Test Drives

Brunch

toscaTosca financier topped with caramelised almonds

It wouldn't be a proper trip to New York without trying at least one weekend brunch and we were aiming to end our trip on a strong note. So we cabbed it out of Manhattan and back across to Greenpoint to try out Sauvage, the new restaurant from the folks at Maison Premiere, which opened at the end of May. In some ways we're sad we didn't get to try at least one of the six forms of hand-chiselled ice they're rumoured to be using in cocktails, but this was after five days of wining and dining our way through the best that New York has to offer, so we settled our stomachs with some Darjeeling and a decent pot of coffee.

We kicked off brunch with a pleasing round smoked cornbread served with carrot butter ($2.75) and a ruddy marvellous Tosca financier topped with caramelised almonds ($3).

sauvageBreakfast biscuit with Nueske's smoked bacon

There is a definite bent towards greens in Sauvage's brunch menu, so we felt honour bound to try one of those dishes - a spelt savoury pancake made with courgette had a wonderfully soggy middle of caramelised onions and was dotted with Wisconsin driftless cream cheese ($13) and courgette flowers. An unbilled green salad may have been the nicest greens we'd had in months. Of course one of us needed to go for the piggy option which here meant the breakfast biscuit (scone) with Nueske's smoked bacon - also from Wisconsin - and as a good a piece of smoked pigginess that you're likely to have anywhere.

If you're here on time and coming during the warmer months, the outside tables are perfect for people watching, but if you are looking for a perfect perch inside, then the corner table we had at the back corner looking out was about the best in the place.

Sauvage is at 905 Lorimer St, Brooklyn, NY 11222. Find out more about Sauvage

 

Pre-flight drinks and snacks

employeesReuben salt beef croquettes and buttermilk battered shrimp served with sriracha mayo

As with their lounge in London, Virgin Atlantic have teamed up with some interesting bars for their JFK business offering. When we swung through it was award-winning bar Employees Only who had come up with a range of small plates and cocktails. If you're travelling soon, we'd definitely recommend their reuben salt beef croquettes and buttermilk battered shrimp served with sriracha mayo.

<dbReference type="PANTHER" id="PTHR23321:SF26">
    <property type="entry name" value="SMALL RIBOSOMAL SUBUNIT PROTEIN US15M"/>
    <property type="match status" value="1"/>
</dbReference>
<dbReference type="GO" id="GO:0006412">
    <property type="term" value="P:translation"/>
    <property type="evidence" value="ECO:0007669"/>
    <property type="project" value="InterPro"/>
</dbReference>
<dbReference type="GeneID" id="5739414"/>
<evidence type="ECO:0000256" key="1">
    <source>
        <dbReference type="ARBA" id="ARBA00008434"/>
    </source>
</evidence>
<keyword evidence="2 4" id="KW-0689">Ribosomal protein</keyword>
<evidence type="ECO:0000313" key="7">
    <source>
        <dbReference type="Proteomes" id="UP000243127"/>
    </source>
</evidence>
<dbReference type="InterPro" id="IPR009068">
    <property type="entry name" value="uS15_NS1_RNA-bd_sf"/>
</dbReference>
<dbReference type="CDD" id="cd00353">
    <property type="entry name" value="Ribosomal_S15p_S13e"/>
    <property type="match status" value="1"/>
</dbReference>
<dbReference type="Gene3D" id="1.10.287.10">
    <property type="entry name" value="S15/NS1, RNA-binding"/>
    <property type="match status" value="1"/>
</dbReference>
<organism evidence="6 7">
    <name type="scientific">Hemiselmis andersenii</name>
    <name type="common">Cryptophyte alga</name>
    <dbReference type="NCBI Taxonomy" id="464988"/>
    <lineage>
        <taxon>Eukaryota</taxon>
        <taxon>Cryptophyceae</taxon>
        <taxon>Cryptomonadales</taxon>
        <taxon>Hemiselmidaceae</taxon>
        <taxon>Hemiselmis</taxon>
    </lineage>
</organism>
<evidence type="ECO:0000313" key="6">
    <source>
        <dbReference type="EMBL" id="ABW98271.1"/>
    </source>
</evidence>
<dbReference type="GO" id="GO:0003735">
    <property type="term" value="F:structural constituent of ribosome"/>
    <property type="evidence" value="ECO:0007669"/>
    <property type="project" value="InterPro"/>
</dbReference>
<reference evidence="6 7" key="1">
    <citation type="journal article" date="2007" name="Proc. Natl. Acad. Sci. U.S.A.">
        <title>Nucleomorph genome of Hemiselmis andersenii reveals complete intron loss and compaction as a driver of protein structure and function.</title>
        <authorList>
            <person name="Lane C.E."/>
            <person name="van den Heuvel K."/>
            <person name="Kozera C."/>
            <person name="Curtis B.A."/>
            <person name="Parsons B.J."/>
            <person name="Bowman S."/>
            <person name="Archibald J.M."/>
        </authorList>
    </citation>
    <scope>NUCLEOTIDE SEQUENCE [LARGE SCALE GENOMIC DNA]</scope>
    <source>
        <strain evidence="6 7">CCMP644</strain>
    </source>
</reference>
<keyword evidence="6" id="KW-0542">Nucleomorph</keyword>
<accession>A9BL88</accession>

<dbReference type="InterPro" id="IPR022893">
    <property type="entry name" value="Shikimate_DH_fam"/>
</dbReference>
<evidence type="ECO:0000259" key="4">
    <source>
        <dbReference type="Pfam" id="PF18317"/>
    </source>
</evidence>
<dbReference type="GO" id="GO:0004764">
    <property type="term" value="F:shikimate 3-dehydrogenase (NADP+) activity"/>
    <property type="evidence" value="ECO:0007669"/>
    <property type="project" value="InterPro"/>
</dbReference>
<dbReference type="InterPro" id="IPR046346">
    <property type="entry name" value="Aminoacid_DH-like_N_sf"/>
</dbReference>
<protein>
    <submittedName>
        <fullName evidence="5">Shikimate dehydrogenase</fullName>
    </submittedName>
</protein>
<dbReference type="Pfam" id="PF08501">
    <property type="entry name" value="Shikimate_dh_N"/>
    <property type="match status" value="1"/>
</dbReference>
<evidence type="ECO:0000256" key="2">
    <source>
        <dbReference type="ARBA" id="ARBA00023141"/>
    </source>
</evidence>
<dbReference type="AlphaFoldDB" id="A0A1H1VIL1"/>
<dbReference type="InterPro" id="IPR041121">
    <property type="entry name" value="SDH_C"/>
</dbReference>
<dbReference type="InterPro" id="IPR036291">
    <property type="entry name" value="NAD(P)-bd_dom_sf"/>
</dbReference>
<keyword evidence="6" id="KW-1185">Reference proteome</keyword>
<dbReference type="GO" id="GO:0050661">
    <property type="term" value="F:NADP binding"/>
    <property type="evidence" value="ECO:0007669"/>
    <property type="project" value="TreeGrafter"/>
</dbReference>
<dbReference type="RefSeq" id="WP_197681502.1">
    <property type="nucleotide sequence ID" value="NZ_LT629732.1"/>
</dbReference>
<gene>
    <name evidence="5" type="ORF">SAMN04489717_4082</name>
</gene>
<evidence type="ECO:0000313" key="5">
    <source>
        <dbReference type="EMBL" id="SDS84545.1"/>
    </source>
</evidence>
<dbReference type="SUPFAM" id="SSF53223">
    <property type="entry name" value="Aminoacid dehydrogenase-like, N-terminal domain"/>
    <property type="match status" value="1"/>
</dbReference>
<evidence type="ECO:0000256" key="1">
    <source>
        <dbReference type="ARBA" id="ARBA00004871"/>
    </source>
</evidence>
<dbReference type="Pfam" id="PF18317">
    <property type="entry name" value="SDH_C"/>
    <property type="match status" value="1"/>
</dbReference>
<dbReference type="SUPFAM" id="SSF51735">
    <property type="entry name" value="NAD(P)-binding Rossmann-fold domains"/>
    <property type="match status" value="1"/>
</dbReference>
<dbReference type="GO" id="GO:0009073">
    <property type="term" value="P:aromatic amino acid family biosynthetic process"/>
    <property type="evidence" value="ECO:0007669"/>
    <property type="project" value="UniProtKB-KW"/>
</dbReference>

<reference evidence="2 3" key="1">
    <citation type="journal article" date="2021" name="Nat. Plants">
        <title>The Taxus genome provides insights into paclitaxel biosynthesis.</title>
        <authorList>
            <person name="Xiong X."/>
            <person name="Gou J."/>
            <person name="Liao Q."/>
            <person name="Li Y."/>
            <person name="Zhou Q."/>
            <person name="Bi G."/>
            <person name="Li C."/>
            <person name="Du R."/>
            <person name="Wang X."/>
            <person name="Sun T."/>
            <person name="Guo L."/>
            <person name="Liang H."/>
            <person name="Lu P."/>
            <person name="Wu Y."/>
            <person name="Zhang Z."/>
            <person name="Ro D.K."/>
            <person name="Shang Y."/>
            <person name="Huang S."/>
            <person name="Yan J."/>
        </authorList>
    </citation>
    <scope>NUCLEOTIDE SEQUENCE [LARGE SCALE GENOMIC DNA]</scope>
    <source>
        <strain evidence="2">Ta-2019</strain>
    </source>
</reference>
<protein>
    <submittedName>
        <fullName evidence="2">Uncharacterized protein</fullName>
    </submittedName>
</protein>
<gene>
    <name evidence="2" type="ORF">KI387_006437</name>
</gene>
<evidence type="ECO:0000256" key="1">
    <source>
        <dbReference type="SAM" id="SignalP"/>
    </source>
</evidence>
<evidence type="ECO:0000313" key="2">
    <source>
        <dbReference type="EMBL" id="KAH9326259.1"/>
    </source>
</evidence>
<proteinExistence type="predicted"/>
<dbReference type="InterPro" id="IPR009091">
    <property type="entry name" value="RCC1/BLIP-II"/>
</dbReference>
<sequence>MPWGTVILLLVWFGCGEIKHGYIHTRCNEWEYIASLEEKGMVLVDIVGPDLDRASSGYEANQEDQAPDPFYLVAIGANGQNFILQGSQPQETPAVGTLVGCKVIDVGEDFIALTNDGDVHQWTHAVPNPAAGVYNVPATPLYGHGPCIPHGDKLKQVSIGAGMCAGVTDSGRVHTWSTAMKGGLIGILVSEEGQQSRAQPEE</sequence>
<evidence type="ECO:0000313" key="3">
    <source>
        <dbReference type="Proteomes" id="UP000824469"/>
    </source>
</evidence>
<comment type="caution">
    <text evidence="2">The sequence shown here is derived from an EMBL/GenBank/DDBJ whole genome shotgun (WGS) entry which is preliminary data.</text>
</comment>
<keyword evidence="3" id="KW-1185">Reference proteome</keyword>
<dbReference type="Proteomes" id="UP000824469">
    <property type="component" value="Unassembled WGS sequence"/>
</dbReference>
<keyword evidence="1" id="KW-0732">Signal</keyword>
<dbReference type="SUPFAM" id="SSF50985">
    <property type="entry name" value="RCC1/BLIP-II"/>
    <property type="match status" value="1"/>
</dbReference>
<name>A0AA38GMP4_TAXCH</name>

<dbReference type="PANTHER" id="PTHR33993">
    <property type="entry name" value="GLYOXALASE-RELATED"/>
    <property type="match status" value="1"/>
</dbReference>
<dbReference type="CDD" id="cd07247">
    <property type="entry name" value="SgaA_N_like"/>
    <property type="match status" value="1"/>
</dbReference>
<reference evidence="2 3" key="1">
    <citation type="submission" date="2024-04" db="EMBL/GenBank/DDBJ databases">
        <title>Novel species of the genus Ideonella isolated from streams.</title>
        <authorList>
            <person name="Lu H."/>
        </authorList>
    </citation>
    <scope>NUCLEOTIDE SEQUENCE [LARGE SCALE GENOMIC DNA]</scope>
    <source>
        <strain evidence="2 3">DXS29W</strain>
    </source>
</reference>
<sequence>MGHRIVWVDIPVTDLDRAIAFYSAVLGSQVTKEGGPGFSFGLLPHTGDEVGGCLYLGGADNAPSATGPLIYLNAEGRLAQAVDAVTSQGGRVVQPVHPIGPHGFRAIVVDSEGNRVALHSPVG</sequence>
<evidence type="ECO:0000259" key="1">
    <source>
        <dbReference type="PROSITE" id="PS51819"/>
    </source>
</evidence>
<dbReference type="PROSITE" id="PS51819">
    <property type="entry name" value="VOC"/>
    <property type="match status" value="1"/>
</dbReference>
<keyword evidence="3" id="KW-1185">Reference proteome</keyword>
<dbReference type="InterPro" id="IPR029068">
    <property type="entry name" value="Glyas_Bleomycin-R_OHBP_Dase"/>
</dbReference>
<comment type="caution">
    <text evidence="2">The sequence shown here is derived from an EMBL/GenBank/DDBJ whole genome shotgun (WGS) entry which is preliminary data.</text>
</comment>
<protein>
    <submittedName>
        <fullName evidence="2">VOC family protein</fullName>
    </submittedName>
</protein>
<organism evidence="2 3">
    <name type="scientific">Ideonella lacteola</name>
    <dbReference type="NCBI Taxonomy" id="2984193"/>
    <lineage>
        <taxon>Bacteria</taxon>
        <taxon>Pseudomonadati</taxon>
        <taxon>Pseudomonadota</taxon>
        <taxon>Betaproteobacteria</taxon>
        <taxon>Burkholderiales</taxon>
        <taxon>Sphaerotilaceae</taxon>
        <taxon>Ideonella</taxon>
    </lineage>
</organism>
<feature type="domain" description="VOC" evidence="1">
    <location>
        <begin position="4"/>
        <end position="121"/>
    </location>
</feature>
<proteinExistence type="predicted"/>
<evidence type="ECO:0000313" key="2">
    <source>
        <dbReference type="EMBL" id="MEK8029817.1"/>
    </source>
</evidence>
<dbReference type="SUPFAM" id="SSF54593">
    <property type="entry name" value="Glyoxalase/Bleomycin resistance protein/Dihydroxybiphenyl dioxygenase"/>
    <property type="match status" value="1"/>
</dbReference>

After a quick head massage in the Dr Hauschka spa (so good we almost fell asleep and didn't make the flight at all), we turned left on entering the aircraft to give Virgin's Upper-Class cabin a Test Drive. The layout of the cabin is very different to British Airways. Here the are three rows of beds, all ranged at an angle, so you're never in the position of getting stuck in the middle having to step over someone else. Once again, this may have been the red eye, but the minute the seatbelt sign was off, half the cabin hiked back to the bar for a chat and a drink. It really feels like this is the USP of Virgin's business travel offering and we loved it.

steakFillet of beef with peppercorn sauce.

Dinner for us included a beautiful fillet of beef with peppercorn sauce and a selection of cheeses that, impressively, weren't served fridge-cold as we might have expected. The Point Reyes Blue from California was a particular favourite. Sadly, for us, the trip back only lasted a scant five and half hours, but we still managed to squeeze in a pretty decent bacon butty before touching down in Heathrow.

Final verdict: If you can swing it, even for Premium Economy, moving up the cabin at Virgin makes a big difference. And we loved the informality of Upper Class - luxury without laying it on with a trowel.

 

The Hot Dinners 2016 guide to New York

The place to go to see everything we ate (and some other new places we'd recommend too). Read the full guide right here.

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